For the unions there was use of the tried and true code language of placing “social issues” at the center of trade negotiations and of focusing on “enforcement.” For those of us who think protectionism is just the last thing that we need in the middle of a global crisis that has taken a one third bite out of global trade flows, there was the comforting hint of a Goolsbee.The Post‘s Anthony Faiola wrote:

[T]he administration still appears to be toeing a line saying it will move to address the concerns of American workers while also carefully avoiding words and deeds that directly smack of protectionism.” 

Unfortunately, I think Faiola was being a little charitable on that last point. There were after all the “Buy American” provisions in the stimulus. And Kirk and the administration have essentially parroted union positions re: Colombia that the country has not done enough on the issue of violence against labor leaders when in fact, they have done a lot and the real reason Colombia is not progressing is that the country is the stuckee in a deal Democrats on the Hill cut with the AFL-CIO and friends to give them some kind of a trade victory post the Dem takeover of the House. And slow walking Doha and making threatening noises about NAFTA also do seem like words and deeds that smack of protectionism.

That said however, there is another part of this story that shores up my belief that at a core level Obama & Co. may well have their hearts and heads in the right place. Because if you really wanted a trade policy for the 21st century what you would seek is one that helped make American workers more competitive (through education), made American cities more attractive to investment (through enhanced infrastructure), made American companies more competitive (through cutting health care costs) and restored American leadership on the competitiveness issues of tomorrow (through promoting a green energy revolution, for example). And of course, these policies are the centerpieces of Obama’s budget and his vision for America’s future.

There’s more we could do, of course, and a host of new trade issues with which to grapple — from dealing with the subsidy issues associated with all these national stimulus measures to planning for the trade complexities of an era in which some but not all countries have set a price for carbon. (For more good ideas see the excellent op-ed also in the Post from smartest-USTR-ever Charlene Barshefsky.)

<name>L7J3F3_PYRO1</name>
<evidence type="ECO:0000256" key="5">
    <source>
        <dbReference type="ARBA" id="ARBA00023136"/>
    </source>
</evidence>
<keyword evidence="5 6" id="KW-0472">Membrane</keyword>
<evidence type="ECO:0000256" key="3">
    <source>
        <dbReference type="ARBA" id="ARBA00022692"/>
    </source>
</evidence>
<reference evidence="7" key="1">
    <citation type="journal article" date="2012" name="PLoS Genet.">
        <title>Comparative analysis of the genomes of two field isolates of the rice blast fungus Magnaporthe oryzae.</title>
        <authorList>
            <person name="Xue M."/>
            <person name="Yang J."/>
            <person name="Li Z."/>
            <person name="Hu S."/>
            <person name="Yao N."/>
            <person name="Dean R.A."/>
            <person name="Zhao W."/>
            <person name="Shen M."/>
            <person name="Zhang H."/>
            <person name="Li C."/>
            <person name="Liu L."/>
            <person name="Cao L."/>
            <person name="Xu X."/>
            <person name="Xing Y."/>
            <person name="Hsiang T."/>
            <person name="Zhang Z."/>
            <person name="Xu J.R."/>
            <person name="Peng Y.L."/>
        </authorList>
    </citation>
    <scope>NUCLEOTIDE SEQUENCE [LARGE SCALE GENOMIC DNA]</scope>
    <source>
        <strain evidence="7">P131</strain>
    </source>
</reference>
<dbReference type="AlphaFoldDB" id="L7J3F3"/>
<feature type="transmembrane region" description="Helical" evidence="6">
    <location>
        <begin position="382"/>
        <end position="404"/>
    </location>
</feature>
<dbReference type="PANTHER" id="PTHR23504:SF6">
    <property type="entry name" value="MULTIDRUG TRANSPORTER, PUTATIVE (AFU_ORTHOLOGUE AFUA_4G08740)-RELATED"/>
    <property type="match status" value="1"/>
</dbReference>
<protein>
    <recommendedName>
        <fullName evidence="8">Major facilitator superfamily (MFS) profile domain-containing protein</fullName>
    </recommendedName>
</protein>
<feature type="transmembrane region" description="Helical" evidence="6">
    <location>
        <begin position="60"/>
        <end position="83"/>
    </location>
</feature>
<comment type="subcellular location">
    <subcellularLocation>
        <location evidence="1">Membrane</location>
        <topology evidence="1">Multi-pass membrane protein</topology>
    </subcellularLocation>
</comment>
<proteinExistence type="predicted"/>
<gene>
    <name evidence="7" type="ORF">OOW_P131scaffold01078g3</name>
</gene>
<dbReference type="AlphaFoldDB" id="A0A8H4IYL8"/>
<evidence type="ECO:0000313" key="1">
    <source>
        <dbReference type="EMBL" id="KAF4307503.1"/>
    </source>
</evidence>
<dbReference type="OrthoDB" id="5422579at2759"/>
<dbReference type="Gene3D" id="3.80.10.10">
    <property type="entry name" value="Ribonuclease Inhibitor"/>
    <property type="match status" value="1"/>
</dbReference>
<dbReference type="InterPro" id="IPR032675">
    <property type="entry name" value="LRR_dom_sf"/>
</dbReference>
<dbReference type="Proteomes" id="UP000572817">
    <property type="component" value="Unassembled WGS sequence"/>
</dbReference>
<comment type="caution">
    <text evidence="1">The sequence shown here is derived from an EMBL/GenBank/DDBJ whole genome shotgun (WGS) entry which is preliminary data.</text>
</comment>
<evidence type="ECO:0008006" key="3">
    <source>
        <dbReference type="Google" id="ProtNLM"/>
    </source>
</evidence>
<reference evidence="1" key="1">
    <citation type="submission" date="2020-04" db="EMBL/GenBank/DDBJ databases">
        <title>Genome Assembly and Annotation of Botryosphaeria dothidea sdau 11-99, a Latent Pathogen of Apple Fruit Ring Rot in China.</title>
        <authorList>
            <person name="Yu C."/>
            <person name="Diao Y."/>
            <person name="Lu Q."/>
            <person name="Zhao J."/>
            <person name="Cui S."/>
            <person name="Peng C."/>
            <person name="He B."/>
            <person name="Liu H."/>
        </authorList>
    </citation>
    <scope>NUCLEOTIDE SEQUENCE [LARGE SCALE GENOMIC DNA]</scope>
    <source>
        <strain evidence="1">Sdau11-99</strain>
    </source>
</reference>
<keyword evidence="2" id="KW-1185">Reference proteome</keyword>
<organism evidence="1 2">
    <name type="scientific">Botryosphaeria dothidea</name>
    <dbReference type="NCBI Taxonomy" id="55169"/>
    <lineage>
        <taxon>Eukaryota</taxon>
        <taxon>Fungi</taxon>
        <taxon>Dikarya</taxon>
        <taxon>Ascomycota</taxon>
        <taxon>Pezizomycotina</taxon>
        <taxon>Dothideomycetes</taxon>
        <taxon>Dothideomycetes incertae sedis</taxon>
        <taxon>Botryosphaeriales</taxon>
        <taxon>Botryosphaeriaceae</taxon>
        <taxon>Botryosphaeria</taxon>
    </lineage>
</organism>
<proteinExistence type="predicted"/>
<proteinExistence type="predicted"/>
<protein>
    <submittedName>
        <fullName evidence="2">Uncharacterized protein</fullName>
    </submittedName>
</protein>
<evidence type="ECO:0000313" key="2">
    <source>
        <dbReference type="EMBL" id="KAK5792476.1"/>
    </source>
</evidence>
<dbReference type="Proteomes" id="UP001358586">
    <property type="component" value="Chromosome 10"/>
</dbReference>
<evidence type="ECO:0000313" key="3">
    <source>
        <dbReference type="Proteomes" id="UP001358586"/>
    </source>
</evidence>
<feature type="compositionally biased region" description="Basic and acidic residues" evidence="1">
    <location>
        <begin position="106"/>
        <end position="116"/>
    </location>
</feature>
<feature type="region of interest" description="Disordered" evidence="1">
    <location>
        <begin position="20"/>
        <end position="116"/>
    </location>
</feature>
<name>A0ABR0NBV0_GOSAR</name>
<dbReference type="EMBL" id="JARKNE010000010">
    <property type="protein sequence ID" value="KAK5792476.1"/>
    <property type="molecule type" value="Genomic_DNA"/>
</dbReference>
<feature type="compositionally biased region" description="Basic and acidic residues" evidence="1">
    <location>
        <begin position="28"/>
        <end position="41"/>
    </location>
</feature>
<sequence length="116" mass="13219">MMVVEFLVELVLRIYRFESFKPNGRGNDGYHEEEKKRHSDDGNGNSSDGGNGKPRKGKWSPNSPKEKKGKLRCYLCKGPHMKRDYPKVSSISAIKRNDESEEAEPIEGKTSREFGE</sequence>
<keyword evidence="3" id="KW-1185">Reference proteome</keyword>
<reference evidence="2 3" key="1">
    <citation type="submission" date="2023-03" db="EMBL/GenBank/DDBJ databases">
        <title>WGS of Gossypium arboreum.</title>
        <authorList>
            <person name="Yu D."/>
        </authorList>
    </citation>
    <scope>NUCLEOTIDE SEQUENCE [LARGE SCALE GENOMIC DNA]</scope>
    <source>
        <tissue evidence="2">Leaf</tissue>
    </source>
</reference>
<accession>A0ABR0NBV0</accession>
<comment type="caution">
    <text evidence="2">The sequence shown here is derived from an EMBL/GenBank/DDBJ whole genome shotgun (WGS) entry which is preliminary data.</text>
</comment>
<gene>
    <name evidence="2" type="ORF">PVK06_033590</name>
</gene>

But the critical question for an Obama administration that can no longer pull a Goolsbee once it actually starts implementing policies (there are other names for that kind of behavior…schizophrenia is one of them), is which of its policy impulses will it follow? The vision for a more competitive America laid out in the budget speech was very encouraging. In fact, one could argue that it was the boldest set of moves on competitiveness an American president has made in memory. Yesterday’s testimony by Kirk and most of today’s lead article in the Post were more on the unsettling side of the spectrum. And that’s why this is one instance in which I am firmly rooting for the Obama administration to overcome one of its worst potential enemies — the Obama administration.

Chip Somodevilla/Getty Images

David Rothkopf is visiting professor at Columbia University's School of International and Public Affairs and visiting scholar at the Carnegie Endowment for International Peace. His latest book is The Great Questions of Tomorrow. He has been a longtime contributor to Foreign Policy and was CEO and editor of the FP Group from 2012 to May 2017. Twitter: @djrothkopf